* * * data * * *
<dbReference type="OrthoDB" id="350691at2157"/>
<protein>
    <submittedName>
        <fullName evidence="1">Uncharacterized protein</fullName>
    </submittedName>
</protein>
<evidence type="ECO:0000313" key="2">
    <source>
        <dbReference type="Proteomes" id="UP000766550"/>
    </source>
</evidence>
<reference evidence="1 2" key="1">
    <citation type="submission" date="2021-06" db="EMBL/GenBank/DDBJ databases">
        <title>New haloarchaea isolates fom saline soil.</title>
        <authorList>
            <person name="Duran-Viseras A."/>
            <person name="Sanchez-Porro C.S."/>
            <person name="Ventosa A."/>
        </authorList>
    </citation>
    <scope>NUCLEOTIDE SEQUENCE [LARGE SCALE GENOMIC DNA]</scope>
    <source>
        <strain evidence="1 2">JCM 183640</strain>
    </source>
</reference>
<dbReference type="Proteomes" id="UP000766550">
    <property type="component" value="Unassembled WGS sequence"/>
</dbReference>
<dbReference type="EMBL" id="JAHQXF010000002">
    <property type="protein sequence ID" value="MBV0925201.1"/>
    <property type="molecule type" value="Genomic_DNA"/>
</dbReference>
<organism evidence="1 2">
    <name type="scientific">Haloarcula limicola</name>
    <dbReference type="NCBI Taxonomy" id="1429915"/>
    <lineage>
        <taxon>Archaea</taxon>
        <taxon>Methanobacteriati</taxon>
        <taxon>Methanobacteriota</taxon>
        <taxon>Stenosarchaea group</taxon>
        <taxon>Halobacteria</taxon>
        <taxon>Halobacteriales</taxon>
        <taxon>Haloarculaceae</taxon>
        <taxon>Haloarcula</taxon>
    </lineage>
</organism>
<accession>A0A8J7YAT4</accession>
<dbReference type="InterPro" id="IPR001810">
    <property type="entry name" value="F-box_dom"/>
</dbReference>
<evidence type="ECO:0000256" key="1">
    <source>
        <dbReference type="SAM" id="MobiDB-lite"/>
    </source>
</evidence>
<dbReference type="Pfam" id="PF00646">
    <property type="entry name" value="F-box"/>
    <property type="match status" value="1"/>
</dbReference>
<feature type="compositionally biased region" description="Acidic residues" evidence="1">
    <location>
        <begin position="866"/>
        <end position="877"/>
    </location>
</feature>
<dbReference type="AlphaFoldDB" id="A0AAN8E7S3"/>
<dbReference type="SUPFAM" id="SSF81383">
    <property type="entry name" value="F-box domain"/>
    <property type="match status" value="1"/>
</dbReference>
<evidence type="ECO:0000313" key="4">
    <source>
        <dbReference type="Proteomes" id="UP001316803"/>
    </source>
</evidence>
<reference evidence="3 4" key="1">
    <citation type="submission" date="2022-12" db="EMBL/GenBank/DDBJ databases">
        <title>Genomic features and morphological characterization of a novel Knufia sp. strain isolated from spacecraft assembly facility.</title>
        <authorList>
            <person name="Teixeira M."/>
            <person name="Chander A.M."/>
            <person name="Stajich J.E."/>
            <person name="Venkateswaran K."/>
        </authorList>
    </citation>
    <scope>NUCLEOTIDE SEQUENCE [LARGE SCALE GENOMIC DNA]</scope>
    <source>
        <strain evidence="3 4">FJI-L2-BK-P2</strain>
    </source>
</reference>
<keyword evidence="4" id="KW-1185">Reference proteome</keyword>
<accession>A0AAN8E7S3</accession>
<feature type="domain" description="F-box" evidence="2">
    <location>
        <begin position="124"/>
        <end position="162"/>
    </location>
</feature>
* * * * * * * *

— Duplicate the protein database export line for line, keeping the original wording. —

<dbReference type="OrthoDB" id="350691at2157"/>
<protein>
    <submittedName>
        <fullName evidence="1">Uncharacterized protein</fullName>
    </submittedName>
</protein>
<evidence type="ECO:0000313" key="2">
    <source>
        <dbReference type="Proteomes" id="UP000766550"/>
    </source>
</evidence>
<reference evidence="1 2" key="1">
    <citation type="submission" date="2021-06" db="EMBL/GenBank/DDBJ databases">
        <title>New haloarchaea isolates fom saline soil.</title>
        <authorList>
            <person name="Duran-Viseras A."/>
            <person name="Sanchez-Porro C.S."/>
            <person name="Ventosa A."/>
        </authorList>
    </citation>
    <scope>NUCLEOTIDE SEQUENCE [LARGE SCALE GENOMIC DNA]</scope>
    <source>
        <strain evidence="1 2">JCM 183640</strain>
    </source>
</reference>
<dbReference type="Proteomes" id="UP000766550">
    <property type="component" value="Unassembled WGS sequence"/>
</dbReference>
<dbReference type="EMBL" id="JAHQXF010000002">
    <property type="protein sequence ID" value="MBV0925201.1"/>
    <property type="molecule type" value="Genomic_DNA"/>
</dbReference>
<organism evidence="1 2">
    <name type="scientific">Haloarcula limicola</name>
    <dbReference type="NCBI Taxonomy" id="1429915"/>
    <lineage>
        <taxon>Archaea</taxon>
        <taxon>Methanobacteriati</taxon>
        <taxon>Methanobacteriota</taxon>
        <taxon>Stenosarchaea group</taxon>
        <taxon>Halobacteria</taxon>
        <taxon>Halobacteriales</taxon>
        <taxon>Haloarculaceae</taxon>
        <taxon>Haloarcula</taxon>
    </lineage>
</organism>
<accession>A0A8J7YAT4</accession>
<dbReference type="InterPro" id="IPR001810">
    <property type="entry name" value="F-box_dom"/>
</dbReference>
<evidence type="ECO:0000256" key="1">
    <source>
        <dbReference type="SAM" id="MobiDB-lite"/>
    </source>
</evidence>
<dbReference type="Pfam" id="PF00646">
    <property type="entry name" value="F-box"/>
    <property type="match status" value="1"/>
</dbReference>
<feature type="compositionally biased region" description="Acidic residues" evidence="1">
    <location>
        <begin position="866"/>
        <end position="877"/>
    </location>
</feature>
<dbReference type="AlphaFoldDB" id="A0AAN8E7S3"/>
<dbReference type="SUPFAM" id="SSF81383">
    <property type="entry name" value="F-box domain"/>
    <property type="match status" value="1"/>
</dbReference>
<evidence type="ECO:0000313" key="4">
    <source>
        <dbReference type="Proteomes" id="UP001316803"/>
    </source>
</evidence>
<reference evidence="3 4" key="1">
    <citation type="submission" date="2022-12" db="EMBL/GenBank/DDBJ databases">
        <title>Genomic features and morphological characterization of a novel Knufia sp. strain isolated from spacecraft assembly facility.</title>
        <authorList>
            <person name="Teixeira M."/>
            <person name="Chander A.M."/>
            <person name="Stajich J.E."/>
            <person name="Venkateswaran K."/>
        </authorList>
    </citation>
    <scope>NUCLEOTIDE SEQUENCE [LARGE SCALE GENOMIC DNA]</scope>
    <source>
        <strain evidence="3 4">FJI-L2-BK-P2</strain>
    </source>
</reference>
<keyword evidence="4" id="KW-1185">Reference proteome</keyword>
<accession>A0AAN8E7S3</accession>
<feature type="domain" description="F-box" evidence="2">
    <location>
        <begin position="124"/>
        <end position="162"/>
    </location>
</feature>